Crime - Sacto 911

After third trial, man acquitted of Sacramento murder is freed from jail

Video: After third trial, Richard Alex Williams acquitted of murder

Richard Alex Williams is interviewed by The Bee's Sam Stanton in the law offices of Victor Haltom on his first day of freedom after being acquitted for a 1996 murder on Nov. 2, 2015. Williams was freed after spending 19 years in jail. He went thr
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Richard Alex Williams is interviewed by The Bee's Sam Stanton in the law offices of Victor Haltom on his first day of freedom after being acquitted for a 1996 murder on Nov. 2, 2015. Williams was freed after spending 19 years in jail. He went thr

Richard Alex Williams was a free man Tuesday, 24 hours after a Sacramento Superior Court jury acquitted him in his third trial on first-degree murder and attempted murder charges.

California Department of Corrections and Rehabilitation spokesman Bill Sessa emailed a reporter at 4:06 p.m. Tuesday saying, “We lifted our hold on Williams at 3:47 this afternoon. He is on the street.”

Sessa said earlier in the day that Williams was still CDCR’s prisoner despite Monday’s acquittal, and a mandated process had to be completed before he could be released.

Williams, now 37, walked free from Sacramento County Jail, where he had been transferred 14 months ago pending retrial after a federal judge threw out his previous convictions and life sentence on the same charges.

A legal officer at CDCR informed Williams’ attorney, Victor Haltom, at midday Tuesday – 21 hours after the acquittal – that his client would be moved back to California State Prison, Los Angeles County, in Lancaster, some 365 miles down Interstate 5, and that the prison had seven days to process him out from there.

At that point, an upset Haltom described his client’s continued detention as being “like plucking somebody off the street without any legal basis and telling the person it may be seven days before the paperwork on custodial status is completed and he or she is released.”

“An acquittal is an acquittal,” he said. “Richard is no longer supposed to be in anybody’s custody. It’s an unlawful detention and the height of bureaucratic absurdity, not to mention a terrible waste of the taxpayers’ money.

“I guess, since the state figures he belongs in prison, it will keep him locked up as long as possible.”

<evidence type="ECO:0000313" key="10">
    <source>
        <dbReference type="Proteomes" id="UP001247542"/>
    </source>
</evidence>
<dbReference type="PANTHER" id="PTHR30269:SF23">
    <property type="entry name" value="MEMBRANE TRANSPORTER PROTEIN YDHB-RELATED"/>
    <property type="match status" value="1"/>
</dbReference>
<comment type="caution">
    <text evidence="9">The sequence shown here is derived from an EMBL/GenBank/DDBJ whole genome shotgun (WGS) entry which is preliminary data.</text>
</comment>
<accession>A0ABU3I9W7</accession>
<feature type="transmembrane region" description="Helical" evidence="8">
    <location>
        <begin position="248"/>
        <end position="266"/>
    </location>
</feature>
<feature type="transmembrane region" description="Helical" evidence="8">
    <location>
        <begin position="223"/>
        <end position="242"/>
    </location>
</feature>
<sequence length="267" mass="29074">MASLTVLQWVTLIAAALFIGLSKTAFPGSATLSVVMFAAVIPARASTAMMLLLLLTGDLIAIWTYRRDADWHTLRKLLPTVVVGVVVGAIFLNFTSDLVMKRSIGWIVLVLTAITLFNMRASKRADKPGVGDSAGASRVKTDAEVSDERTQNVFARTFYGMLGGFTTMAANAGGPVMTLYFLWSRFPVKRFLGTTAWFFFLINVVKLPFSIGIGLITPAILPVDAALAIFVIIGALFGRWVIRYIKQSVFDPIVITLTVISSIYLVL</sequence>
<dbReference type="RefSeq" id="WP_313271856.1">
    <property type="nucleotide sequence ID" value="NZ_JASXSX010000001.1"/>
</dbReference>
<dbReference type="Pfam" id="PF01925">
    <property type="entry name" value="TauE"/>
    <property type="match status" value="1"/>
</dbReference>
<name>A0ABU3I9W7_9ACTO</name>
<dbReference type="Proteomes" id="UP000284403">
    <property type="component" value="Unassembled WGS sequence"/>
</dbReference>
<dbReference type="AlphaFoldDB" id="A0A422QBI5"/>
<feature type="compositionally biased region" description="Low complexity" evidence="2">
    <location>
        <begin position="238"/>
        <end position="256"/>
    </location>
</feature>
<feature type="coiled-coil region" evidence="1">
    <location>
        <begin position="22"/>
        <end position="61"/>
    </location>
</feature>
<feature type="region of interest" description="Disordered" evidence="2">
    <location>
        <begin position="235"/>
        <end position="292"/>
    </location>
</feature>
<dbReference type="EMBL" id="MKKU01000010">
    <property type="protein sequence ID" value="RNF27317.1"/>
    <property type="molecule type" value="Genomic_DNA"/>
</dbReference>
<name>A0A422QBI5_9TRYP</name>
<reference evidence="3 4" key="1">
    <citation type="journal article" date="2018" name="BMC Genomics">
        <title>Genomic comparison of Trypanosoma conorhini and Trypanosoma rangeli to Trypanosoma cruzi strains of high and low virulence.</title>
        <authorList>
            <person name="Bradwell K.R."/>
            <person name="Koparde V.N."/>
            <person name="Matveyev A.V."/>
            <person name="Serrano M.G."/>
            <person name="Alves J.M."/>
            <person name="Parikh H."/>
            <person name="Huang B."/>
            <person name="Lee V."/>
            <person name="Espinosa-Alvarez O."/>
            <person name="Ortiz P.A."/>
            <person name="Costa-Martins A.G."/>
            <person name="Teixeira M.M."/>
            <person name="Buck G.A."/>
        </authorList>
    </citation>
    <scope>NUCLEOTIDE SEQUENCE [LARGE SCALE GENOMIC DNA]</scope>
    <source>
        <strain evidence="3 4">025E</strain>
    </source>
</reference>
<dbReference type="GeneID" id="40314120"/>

Supervising Deputy Attorney General Carlos Martinez, who represented the state in its legal fight to keep Williams in prison, stepped in. He emailed Haltom in the early afternoon Tuesday saying, “The trial court should have released Williams,” after Monday’s acquittal.

Sessa, on the other hand, insisted Williams was still a state prisoner at that point.

Even though a federal judge had wiped out Williams’ conviction on June 27, 2014, Sessa said the department received a hold order on Aug. 12, 2014, from Sacramento Superior Court, and 10 days later received an order from the same court that Williams should be turned over to the Sheriff’s Department “to present him for trial.”

Sheriff’s Department online data show Williams was booked into the jail on Aug. 21, 2014, and was held as a pretrial detainee.

Williams was found guilty of murder in 1998. Prosecutors said Williams was behind the wheel of a car when he shot the driver of another vehicle stopped at 48th Avenue and Martin Luther King Boulevard in Sacramento. The jury also found him guilty of the attempted murder of two passengers in the other car.

Williams was serving the sentence of life without parole until last year, when the late U.S. District Judge Lawrence K. Karlton declared the conviction tainted by what Karlton ruled was a prosecutor’s race-based exclusion of a member of the jury pool. Williams is African American, as is the excluded juror.

The conviction came in Williams’ second trial. The first one ended when the jury deadlocked, and the judge declared a mistrial, with two African American jurors voting for acquittal.

In his 2014 ruling, Karlton ordered Williams released or retried within 60 days. The judge, however, stayed the order pending the state’s appeal. In June, the 9th U.S. Circuit Court of Appeals upheld Karlton.

In a telephone interview, Haltom said that Williams, against the judge’s advice, gave the final argument for the defense in the trial that ended Monday.

Three African American women and at least two other minority members were on the panel. The jury deliberated five days before delivering its not-guilty verdict.

Denny Walsh: 916-321-1189

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